A reality check on the Peter Slipper ‘scandal’

April 23, 2012

It’s not exactly news by now that Peter Slipper has stepped down from his Parliamentary role as Speaker. That much is clear – but that’s where the clarity ends, and the obfuscation, spin, accusations and general idiocy begin.

So let’s take a look – and a bit of a reality check – at what we actually have before us.

We have a compensation complaint made by James Ashby, a former staffer for Slipper, and lodged with the Federal Court, that alleges Slipper handed him blank Cabcharge vouchers for personal use. That’s an allegation of fraud, a criminal offence.

That complaint also alleges a raft of sexual harassment claims that would do any Hollywood thriller proud. Ashby claims that Slipper only hired him in order to pursue a sexual relationship, repeatedly made unwanted sexual advances, and even that Slipper asked him for a massage – which he provided – and responded to it in a sexual way.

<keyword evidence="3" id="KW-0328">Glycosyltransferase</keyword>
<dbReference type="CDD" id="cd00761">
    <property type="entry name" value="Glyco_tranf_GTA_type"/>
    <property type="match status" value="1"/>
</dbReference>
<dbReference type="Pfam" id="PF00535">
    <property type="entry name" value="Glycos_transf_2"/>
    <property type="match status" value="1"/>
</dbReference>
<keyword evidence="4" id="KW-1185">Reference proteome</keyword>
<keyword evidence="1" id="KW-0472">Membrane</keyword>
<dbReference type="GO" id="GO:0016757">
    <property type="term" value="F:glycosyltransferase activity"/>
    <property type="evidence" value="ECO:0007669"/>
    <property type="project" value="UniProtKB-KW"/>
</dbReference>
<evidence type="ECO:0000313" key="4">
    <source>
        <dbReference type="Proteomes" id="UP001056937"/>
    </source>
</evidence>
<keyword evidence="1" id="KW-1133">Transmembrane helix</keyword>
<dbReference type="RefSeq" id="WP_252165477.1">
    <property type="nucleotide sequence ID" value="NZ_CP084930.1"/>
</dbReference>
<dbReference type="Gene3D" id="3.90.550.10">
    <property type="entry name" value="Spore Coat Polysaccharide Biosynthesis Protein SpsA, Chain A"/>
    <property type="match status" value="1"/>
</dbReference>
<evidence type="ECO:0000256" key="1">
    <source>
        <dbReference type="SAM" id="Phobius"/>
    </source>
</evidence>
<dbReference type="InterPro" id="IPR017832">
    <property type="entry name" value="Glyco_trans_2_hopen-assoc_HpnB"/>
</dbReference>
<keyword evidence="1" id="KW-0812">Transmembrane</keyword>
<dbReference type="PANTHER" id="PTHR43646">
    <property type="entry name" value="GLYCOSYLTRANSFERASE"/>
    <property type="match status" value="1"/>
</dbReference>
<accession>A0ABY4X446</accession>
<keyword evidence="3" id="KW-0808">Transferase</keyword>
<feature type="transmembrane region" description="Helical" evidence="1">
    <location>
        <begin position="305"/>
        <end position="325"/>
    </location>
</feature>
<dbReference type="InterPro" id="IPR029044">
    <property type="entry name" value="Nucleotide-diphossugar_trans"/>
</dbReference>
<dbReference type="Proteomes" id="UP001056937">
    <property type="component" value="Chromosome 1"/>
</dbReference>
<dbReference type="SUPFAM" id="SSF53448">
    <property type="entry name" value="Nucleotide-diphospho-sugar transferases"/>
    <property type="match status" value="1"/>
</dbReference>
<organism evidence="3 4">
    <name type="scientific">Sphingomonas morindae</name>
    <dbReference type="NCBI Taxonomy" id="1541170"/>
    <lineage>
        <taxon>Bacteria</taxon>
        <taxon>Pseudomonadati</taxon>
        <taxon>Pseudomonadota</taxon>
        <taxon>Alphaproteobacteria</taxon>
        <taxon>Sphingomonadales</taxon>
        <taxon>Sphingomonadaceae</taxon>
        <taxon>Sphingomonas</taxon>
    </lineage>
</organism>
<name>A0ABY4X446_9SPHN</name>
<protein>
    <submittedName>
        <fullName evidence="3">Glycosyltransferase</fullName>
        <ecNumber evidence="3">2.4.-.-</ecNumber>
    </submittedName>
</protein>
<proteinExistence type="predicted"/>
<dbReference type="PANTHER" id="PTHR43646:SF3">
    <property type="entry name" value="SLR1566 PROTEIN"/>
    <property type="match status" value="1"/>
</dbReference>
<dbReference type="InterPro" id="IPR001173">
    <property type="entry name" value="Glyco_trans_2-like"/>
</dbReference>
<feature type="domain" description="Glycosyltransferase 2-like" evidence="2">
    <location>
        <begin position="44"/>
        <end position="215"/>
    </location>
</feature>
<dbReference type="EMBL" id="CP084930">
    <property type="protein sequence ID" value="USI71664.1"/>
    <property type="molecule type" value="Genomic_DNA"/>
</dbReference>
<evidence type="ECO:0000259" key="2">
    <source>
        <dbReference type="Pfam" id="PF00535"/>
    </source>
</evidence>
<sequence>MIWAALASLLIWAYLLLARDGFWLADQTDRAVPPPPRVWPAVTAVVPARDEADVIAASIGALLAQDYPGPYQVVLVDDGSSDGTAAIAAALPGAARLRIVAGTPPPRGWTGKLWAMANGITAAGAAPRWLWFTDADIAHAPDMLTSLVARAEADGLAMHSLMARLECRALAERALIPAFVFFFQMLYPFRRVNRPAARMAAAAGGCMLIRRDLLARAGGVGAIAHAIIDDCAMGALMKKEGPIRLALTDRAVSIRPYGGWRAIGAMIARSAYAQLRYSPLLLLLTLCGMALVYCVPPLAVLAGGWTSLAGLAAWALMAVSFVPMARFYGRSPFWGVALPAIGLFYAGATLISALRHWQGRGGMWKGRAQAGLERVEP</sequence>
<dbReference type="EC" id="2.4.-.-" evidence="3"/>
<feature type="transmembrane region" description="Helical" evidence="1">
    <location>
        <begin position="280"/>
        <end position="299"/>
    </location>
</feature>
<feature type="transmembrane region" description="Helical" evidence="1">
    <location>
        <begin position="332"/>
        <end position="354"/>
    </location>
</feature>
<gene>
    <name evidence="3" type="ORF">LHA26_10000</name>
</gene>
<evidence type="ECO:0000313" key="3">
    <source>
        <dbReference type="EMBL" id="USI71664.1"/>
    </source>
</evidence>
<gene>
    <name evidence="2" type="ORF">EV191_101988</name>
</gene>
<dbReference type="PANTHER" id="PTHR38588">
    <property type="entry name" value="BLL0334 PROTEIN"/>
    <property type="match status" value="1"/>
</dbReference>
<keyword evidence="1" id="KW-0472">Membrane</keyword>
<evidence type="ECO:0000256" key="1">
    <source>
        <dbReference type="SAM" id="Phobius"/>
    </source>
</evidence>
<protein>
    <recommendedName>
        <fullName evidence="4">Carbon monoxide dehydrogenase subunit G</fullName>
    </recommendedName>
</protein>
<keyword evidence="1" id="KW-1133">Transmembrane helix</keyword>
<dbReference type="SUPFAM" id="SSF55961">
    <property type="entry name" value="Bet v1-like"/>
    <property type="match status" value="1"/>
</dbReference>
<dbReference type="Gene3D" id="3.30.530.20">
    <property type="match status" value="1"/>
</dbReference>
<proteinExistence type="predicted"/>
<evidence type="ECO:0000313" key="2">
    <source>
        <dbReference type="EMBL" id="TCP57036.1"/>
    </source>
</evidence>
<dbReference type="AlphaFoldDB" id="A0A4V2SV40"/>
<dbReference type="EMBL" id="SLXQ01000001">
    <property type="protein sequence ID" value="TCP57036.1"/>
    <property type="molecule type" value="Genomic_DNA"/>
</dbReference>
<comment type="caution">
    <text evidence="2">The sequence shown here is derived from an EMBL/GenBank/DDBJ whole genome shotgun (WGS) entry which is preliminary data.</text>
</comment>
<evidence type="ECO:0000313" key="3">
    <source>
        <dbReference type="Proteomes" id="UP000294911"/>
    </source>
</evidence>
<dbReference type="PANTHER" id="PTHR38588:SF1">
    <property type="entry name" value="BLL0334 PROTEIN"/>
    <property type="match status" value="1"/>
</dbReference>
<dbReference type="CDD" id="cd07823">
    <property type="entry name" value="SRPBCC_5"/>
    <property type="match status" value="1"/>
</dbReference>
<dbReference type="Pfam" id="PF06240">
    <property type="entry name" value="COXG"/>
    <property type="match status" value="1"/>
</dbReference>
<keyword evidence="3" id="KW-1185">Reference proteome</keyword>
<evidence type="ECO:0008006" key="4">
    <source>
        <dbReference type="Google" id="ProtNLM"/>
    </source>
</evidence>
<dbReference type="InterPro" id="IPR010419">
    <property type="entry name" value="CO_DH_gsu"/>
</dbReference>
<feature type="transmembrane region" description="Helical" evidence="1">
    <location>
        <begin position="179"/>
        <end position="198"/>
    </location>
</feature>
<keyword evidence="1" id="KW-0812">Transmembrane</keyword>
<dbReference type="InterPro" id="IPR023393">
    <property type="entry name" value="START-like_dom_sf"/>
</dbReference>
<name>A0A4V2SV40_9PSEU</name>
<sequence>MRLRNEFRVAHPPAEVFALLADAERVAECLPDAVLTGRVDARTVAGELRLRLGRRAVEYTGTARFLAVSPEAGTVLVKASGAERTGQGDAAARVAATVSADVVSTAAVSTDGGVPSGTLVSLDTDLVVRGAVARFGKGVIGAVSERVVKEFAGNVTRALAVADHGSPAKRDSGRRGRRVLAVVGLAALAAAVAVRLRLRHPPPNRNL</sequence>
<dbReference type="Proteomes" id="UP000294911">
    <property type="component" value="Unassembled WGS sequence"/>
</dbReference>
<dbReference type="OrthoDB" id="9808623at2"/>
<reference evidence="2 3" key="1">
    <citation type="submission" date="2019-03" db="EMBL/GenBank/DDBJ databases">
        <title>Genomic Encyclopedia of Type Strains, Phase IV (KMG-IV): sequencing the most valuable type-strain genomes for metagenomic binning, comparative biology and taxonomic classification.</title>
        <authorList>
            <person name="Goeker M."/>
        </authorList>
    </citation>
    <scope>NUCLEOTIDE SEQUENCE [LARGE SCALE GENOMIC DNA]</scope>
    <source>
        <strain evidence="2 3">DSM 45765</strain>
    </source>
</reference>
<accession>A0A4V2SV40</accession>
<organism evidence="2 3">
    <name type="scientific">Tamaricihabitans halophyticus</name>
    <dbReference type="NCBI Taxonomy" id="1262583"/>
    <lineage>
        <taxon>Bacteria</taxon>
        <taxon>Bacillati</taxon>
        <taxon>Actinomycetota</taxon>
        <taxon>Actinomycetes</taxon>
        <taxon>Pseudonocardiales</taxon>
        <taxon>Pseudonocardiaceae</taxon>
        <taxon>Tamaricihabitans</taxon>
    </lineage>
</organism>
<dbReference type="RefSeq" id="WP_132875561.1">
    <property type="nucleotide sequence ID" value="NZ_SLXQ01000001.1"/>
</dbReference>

Along with this Ashby claims that Slipper’s alleged behaviour was known about as far back as 2003 (and that there is video evidence of this), and that there was a cover-up by the then Howard government. For this, he is suing the Commonwealth, claiming that it did not provide a safe workplace.

The accusations of fraud – and, now, misuse of other entitlements – are under investigation from the Finance Ministry. The Australian Federal Police confirmed it was notified, and would ‘assess’ the claims.

Slipper denied – strenuously denied – all of it. Nonetheless, he stepped aside from his role as Speaker, saying that he believed that was appropriate pending the outcome of those investigations.

Ugly, right?

But let’s get a few things straight.

No criminal charges of fraud have been filed to date. (Not for lack of urging on Opposition Leader Tony Abbott’s part, mind you – it really seems as though he believes the Australian Federal Police as his to order around.)

No criminal charges of sexual offences have been filed to date, despite some of the accusations potentially falling under stalking and breaches of the Telecommunications Act.

There is no formal investigation being undertaken by the Federal Police. Their spokesperson has confirmed only that ‘the AFP is aware of the new allegations of fraud and will be taking action to assess that information’.

No allegations have even come before the Court, let alone been proven. Documents were lodged. That’s it so far.